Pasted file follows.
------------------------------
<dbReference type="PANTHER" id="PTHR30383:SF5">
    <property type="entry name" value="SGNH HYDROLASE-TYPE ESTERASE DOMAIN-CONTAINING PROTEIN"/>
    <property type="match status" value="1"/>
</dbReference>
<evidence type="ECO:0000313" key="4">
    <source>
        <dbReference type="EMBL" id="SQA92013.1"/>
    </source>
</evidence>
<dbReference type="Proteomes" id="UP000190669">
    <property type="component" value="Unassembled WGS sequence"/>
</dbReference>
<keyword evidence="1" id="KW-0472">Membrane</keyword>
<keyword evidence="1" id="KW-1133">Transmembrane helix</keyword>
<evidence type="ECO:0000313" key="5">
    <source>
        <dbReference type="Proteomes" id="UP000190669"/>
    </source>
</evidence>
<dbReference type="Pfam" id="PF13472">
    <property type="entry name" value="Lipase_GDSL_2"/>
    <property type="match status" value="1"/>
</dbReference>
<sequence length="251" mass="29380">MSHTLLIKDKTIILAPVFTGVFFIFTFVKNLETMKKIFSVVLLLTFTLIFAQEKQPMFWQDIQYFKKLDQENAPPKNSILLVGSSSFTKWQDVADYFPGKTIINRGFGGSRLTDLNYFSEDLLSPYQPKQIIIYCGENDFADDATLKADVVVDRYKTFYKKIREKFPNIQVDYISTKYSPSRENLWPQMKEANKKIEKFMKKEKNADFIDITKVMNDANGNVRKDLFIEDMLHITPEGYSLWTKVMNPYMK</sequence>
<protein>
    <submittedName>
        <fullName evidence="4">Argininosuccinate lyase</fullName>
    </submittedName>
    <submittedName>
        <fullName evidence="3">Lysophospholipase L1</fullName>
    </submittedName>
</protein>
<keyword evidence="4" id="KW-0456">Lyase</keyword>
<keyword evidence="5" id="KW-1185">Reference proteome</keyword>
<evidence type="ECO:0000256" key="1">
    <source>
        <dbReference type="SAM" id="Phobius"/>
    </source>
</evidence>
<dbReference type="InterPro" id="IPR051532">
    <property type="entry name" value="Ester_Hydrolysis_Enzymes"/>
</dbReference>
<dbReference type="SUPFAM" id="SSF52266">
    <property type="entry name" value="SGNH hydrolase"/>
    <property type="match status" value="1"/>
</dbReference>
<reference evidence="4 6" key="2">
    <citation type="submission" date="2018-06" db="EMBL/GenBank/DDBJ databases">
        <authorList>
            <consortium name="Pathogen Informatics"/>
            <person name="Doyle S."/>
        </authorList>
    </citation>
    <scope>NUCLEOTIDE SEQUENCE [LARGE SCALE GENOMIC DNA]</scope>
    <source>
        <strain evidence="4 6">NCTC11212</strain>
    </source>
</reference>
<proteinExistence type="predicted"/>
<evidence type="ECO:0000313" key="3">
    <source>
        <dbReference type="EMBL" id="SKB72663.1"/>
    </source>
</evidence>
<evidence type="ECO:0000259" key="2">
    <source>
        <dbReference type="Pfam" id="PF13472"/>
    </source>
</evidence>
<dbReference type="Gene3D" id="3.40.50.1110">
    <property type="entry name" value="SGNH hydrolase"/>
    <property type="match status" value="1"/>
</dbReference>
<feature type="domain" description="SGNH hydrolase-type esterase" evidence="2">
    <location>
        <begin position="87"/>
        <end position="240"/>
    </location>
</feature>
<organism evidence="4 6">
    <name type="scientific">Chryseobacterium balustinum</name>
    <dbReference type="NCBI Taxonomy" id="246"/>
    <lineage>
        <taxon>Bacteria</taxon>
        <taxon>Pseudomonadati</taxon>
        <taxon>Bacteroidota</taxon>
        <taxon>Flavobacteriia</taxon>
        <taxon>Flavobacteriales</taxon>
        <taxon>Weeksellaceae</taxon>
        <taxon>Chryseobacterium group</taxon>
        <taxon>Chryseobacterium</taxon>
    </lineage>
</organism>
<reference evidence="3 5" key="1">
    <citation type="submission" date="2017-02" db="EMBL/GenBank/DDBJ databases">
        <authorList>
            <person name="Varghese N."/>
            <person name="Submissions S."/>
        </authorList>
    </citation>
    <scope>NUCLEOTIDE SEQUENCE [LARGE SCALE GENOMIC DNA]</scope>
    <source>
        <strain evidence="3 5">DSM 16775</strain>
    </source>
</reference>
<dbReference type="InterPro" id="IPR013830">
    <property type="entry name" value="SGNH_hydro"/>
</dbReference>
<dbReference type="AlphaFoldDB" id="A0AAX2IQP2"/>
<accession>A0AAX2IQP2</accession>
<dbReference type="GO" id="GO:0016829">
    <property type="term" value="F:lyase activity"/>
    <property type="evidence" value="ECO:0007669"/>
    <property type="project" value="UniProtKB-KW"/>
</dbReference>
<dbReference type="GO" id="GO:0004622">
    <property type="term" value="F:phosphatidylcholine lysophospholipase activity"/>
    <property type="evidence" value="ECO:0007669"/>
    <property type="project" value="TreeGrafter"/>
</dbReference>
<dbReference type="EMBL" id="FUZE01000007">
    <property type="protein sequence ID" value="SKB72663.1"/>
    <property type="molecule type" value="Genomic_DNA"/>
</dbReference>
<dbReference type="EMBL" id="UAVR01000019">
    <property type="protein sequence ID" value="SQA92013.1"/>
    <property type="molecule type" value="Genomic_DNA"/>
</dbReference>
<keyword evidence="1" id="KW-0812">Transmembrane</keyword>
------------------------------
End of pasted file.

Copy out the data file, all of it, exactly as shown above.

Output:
<dbReference type="PANTHER" id="PTHR30383:SF5">
    <property type="entry name" value="SGNH HYDROLASE-TYPE ESTERASE DOMAIN-CONTAINING PROTEIN"/>
    <property type="match status" value="1"/>
</dbReference>
<evidence type="ECO:0000313" key="4">
    <source>
        <dbReference type="EMBL" id="SQA92013.1"/>
    </source>
</evidence>
<dbReference type="Proteomes" id="UP000190669">
    <property type="component" value="Unassembled WGS sequence"/>
</dbReference>
<keyword evidence="1" id="KW-0472">Membrane</keyword>
<keyword evidence="1" id="KW-1133">Transmembrane helix</keyword>
<evidence type="ECO:0000313" key="5">
    <source>
        <dbReference type="Proteomes" id="UP000190669"/>
    </source>
</evidence>
<dbReference type="Pfam" id="PF13472">
    <property type="entry name" value="Lipase_GDSL_2"/>
    <property type="match status" value="1"/>
</dbReference>
<sequence length="251" mass="29380">MSHTLLIKDKTIILAPVFTGVFFIFTFVKNLETMKKIFSVVLLLTFTLIFAQEKQPMFWQDIQYFKKLDQENAPPKNSILLVGSSSFTKWQDVADYFPGKTIINRGFGGSRLTDLNYFSEDLLSPYQPKQIIIYCGENDFADDATLKADVVVDRYKTFYKKIREKFPNIQVDYISTKYSPSRENLWPQMKEANKKIEKFMKKEKNADFIDITKVMNDANGNVRKDLFIEDMLHITPEGYSLWTKVMNPYMK</sequence>
<protein>
    <submittedName>
        <fullName evidence="4">Argininosuccinate lyase</fullName>
    </submittedName>
    <submittedName>
        <fullName evidence="3">Lysophospholipase L1</fullName>
    </submittedName>
</protein>
<keyword evidence="4" id="KW-0456">Lyase</keyword>
<keyword evidence="5" id="KW-1185">Reference proteome</keyword>
<evidence type="ECO:0000256" key="1">
    <source>
        <dbReference type="SAM" id="Phobius"/>
    </source>
</evidence>
<dbReference type="InterPro" id="IPR051532">
    <property type="entry name" value="Ester_Hydrolysis_Enzymes"/>
</dbReference>
<dbReference type="SUPFAM" id="SSF52266">
    <property type="entry name" value="SGNH hydrolase"/>
    <property type="match status" value="1"/>
</dbReference>
<reference evidence="4 6" key="2">
    <citation type="submission" date="2018-06" db="EMBL/GenBank/DDBJ databases">
        <authorList>
            <consortium name="Pathogen Informatics"/>
            <person name="Doyle S."/>
        </authorList>
    </citation>
    <scope>NUCLEOTIDE SEQUENCE [LARGE SCALE GENOMIC DNA]</scope>
    <source>
        <strain evidence="4 6">NCTC11212</strain>
    </source>
</reference>
<proteinExistence type="predicted"/>
<evidence type="ECO:0000313" key="3">
    <source>
        <dbReference type="EMBL" id="SKB72663.1"/>
    </source>
</evidence>
<evidence type="ECO:0000259" key="2">
    <source>
        <dbReference type="Pfam" id="PF13472"/>
    </source>
</evidence>
<dbReference type="Gene3D" id="3.40.50.1110">
    <property type="entry name" value="SGNH hydrolase"/>
    <property type="match status" value="1"/>
</dbReference>
<feature type="domain" description="SGNH hydrolase-type esterase" evidence="2">
    <location>
        <begin position="87"/>
        <end position="240"/>
    </location>
</feature>
<organism evidence="4 6">
    <name type="scientific">Chryseobacterium balustinum</name>
    <dbReference type="NCBI Taxonomy" id="246"/>
    <lineage>
        <taxon>Bacteria</taxon>
        <taxon>Pseudomonadati</taxon>
        <taxon>Bacteroidota</taxon>
        <taxon>Flavobacteriia</taxon>
        <taxon>Flavobacteriales</taxon>
        <taxon>Weeksellaceae</taxon>
        <taxon>Chryseobacterium group</taxon>
        <taxon>Chryseobacterium</taxon>
    </lineage>
</organism>
<reference evidence="3 5" key="1">
    <citation type="submission" date="2017-02" db="EMBL/GenBank/DDBJ databases">
        <authorList>
            <person name="Varghese N."/>
            <person name="Submissions S."/>
        </authorList>
    </citation>
    <scope>NUCLEOTIDE SEQUENCE [LARGE SCALE GENOMIC DNA]</scope>
    <source>
        <strain evidence="3 5">DSM 16775</strain>
    </source>
</reference>
<dbReference type="InterPro" id="IPR013830">
    <property type="entry name" value="SGNH_hydro"/>
</dbReference>
<dbReference type="AlphaFoldDB" id="A0AAX2IQP2"/>
<accession>A0AAX2IQP2</accession>
<dbReference type="GO" id="GO:0016829">
    <property type="term" value="F:lyase activity"/>
    <property type="evidence" value="ECO:0007669"/>
    <property type="project" value="UniProtKB-KW"/>
</dbReference>
<dbReference type="GO" id="GO:0004622">
    <property type="term" value="F:phosphatidylcholine lysophospholipase activity"/>
    <property type="evidence" value="ECO:0007669"/>
    <property type="project" value="TreeGrafter"/>
</dbReference>
<dbReference type="EMBL" id="FUZE01000007">
    <property type="protein sequence ID" value="SKB72663.1"/>
    <property type="molecule type" value="Genomic_DNA"/>
</dbReference>
<dbReference type="EMBL" id="UAVR01000019">
    <property type="protein sequence ID" value="SQA92013.1"/>
    <property type="molecule type" value="Genomic_DNA"/>
</dbReference>
<keyword evidence="1" id="KW-0812">Transmembrane</keyword>